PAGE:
Josephine Tey was referencing the historical case of Elizabeth Canning who went missing on New Year's Day in 1753 after having dinner at her aunt's house, and returned one month later, emaciated and near death. She claimed to have been imprisoned in Bishopsgate at the house of Mother Wells until she managed to escape; her imprisonment was meant to induce her to work as a prostitute. Canning was initially believed, but later transported for perjury, although her tale reads as though it was faulty record-keeping that was her undoing.

I am not a fan of Josephine Tey's The Daughter of Time, and so it took me a long, long time to consider taking up another of her books. The Franchise Affair is a far more interesting story which is well-told, although I'm not sure I would consider it a particularly successful mystery. That aspect is undermined by the strong focus upon her message that the person being cast as the victim may not be the good guy, and may not be a victim at all. With such a strong focus on this underlying message, there was never any doubt as to how the story was going to end.

First published by Peter Davies 1948. Published by Penguin Books 1951. This edition 1969.

By the same author:
Penguin no 990. The Daughter of Time

5 comments:

  1. This sort of thing happens frequently in the age of the Internet. One of the first things to be lost in the computer age was the presumption of innocence.

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  2. I enjoyed the Franchise Affair, but agree with you that there were few surprises in the plot line! I have A Daughter of Time waiting to be read as well, so maybe I should get cracking on that for comparison....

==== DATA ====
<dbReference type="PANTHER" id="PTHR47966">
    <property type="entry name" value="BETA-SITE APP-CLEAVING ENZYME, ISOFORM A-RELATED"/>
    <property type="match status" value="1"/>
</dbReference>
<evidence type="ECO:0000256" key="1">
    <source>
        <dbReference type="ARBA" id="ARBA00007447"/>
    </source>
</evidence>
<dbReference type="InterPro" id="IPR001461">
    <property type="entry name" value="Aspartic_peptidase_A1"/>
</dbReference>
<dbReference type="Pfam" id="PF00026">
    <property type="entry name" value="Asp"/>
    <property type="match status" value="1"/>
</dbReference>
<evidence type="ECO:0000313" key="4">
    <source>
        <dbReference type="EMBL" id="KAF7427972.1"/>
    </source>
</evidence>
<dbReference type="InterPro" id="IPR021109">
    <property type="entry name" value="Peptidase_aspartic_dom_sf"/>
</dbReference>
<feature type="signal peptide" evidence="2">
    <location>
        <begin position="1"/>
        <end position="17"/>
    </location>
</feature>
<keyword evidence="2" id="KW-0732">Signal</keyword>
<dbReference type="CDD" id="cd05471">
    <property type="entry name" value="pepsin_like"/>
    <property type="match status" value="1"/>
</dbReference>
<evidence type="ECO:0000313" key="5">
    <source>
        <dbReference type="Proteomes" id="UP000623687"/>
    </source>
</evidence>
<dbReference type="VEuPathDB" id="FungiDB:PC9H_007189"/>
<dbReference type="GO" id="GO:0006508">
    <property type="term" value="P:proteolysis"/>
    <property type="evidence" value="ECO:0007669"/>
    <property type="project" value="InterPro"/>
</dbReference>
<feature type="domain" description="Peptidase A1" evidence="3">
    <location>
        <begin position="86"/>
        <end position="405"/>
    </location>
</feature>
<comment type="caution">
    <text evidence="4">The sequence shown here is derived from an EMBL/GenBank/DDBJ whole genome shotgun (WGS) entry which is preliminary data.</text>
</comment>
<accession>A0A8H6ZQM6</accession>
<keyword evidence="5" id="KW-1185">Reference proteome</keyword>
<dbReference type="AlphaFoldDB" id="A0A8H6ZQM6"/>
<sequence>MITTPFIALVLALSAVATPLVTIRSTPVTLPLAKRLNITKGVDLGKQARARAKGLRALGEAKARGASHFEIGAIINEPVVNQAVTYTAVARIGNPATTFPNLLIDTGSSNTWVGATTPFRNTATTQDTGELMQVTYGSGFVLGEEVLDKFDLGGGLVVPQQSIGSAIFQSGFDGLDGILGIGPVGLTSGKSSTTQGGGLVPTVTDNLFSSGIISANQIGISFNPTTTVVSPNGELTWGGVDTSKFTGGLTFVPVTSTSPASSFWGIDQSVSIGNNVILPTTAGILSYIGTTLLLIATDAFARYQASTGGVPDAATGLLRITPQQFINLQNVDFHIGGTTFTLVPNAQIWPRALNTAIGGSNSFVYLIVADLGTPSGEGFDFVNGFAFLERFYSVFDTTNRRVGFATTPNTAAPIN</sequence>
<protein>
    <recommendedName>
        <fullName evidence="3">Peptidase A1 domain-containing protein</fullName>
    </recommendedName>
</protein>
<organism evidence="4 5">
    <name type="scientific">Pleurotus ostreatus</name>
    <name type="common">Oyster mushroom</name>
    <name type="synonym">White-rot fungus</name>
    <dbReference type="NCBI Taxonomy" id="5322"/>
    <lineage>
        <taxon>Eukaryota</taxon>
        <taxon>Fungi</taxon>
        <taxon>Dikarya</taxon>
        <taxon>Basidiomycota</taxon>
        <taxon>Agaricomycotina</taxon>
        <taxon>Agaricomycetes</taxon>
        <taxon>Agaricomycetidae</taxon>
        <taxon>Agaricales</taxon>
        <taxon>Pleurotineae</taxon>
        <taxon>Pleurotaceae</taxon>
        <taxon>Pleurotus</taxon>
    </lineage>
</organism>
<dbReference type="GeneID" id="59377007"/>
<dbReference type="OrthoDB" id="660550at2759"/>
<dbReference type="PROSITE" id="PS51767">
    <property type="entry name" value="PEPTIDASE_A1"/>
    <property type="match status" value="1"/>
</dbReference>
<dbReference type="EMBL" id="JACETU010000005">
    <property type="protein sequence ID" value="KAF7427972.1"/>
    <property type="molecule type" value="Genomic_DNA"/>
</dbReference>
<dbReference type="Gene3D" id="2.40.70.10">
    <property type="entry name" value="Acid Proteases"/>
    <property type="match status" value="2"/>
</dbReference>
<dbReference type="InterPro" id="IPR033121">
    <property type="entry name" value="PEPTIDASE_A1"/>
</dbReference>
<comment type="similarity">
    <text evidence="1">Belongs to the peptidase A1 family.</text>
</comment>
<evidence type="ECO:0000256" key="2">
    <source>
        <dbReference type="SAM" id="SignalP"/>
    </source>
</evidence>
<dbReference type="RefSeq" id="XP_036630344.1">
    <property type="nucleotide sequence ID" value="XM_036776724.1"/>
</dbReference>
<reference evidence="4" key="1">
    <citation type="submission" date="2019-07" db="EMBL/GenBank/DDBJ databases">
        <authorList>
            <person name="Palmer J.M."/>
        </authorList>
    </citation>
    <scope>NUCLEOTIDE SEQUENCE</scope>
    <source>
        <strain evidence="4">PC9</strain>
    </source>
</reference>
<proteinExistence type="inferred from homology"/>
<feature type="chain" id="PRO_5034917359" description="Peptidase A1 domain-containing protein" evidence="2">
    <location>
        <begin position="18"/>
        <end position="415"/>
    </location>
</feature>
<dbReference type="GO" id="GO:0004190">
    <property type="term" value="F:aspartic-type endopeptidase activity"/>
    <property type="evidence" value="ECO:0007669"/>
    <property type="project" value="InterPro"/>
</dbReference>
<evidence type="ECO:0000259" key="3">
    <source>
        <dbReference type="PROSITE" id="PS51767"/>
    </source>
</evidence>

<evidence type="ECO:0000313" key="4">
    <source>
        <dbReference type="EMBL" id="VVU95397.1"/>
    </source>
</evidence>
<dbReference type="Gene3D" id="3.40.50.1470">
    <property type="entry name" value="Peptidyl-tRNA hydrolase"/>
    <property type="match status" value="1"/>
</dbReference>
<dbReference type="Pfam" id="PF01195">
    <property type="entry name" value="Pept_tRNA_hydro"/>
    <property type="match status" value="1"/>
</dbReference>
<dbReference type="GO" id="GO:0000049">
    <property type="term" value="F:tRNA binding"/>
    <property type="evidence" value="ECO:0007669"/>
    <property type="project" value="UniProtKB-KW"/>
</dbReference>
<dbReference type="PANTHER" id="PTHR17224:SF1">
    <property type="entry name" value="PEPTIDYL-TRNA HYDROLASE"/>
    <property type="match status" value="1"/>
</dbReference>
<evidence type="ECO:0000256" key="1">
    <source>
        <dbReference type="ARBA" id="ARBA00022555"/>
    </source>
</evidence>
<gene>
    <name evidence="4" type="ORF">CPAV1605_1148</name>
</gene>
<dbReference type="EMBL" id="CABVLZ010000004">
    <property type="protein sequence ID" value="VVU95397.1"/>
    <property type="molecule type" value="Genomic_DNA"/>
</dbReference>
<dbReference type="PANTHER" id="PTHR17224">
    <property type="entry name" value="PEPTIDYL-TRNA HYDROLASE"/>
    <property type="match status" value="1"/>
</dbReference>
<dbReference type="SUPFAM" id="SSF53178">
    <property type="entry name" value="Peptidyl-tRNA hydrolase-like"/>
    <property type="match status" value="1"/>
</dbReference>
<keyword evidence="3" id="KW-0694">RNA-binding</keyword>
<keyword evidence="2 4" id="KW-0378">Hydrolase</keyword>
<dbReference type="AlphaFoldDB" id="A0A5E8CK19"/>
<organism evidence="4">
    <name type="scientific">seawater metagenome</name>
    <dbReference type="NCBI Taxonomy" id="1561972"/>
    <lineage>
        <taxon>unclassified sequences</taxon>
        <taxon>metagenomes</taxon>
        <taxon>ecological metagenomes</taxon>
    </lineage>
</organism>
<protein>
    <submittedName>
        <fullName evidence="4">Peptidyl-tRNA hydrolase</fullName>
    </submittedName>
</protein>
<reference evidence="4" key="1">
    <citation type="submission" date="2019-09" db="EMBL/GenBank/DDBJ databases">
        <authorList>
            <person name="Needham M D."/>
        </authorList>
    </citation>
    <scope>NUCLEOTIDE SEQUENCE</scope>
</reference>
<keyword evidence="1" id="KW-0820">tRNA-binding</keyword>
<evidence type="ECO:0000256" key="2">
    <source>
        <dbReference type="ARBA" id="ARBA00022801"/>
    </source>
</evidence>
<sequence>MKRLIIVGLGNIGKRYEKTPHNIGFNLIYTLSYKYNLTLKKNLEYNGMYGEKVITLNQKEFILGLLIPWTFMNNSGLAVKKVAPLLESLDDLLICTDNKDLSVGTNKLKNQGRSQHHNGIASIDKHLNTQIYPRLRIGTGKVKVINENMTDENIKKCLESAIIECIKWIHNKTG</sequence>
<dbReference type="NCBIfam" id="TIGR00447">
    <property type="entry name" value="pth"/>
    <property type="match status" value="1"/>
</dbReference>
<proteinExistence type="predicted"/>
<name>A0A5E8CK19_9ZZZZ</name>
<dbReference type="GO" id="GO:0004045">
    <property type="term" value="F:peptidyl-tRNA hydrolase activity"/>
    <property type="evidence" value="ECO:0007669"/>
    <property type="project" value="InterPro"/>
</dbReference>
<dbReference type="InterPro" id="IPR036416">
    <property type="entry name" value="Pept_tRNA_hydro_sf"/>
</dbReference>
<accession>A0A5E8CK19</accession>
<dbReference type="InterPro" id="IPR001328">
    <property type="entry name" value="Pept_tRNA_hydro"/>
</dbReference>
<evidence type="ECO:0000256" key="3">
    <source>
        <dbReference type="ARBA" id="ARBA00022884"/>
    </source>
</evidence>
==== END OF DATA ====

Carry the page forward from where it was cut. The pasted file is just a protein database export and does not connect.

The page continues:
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  3. I loved this book when I first read it many years ago, but was disappointed on a recent re-read. I do like Tey, but you have to take her with a pinch of salt. She is opinionated and snobbish, and seems to hold the view that the poshos are right - which is no better than assuming they are always guilty... My favourite of her books is Brat Farrar, which I think does stand up well as a picture of post-War England. I actually find Franchise Affair lacking in that direction - although it has lots of contemporary references, it seemed to me (on a second reading) not to be rooted convincingly in any reality.

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    Replies
    1. Moira,

      I agree that Tey is opinionated - or perhaps too confident in her opinions, and not open to considering the possibility that her reasoning may be flawed. It was partly an arrogance of this kind that I detected and found so off-putting in The Daughter of Time.

      I see her criticisms as completely valid - tabloid newspapers do chase dollars, many people lack the ability to think critically, and the world seems filled with people intent on displaying their virtue publicly by championing any cause they can find, but of course these are not the only ills to which Society is subject, and there can be errors in the opposing direction as well, and these she ignores.

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  4. This is a book that I am interested in reading, though like you I have some reservations about Josephine Tey. I have read and actually enjoyed "The Daughter of Time" even though on reflection I disagreed with a lot of it. That book made some good and valid points, and this one seems to as well. But a lot of the arguments and conclusions in "The Daughter of Time" were faulty.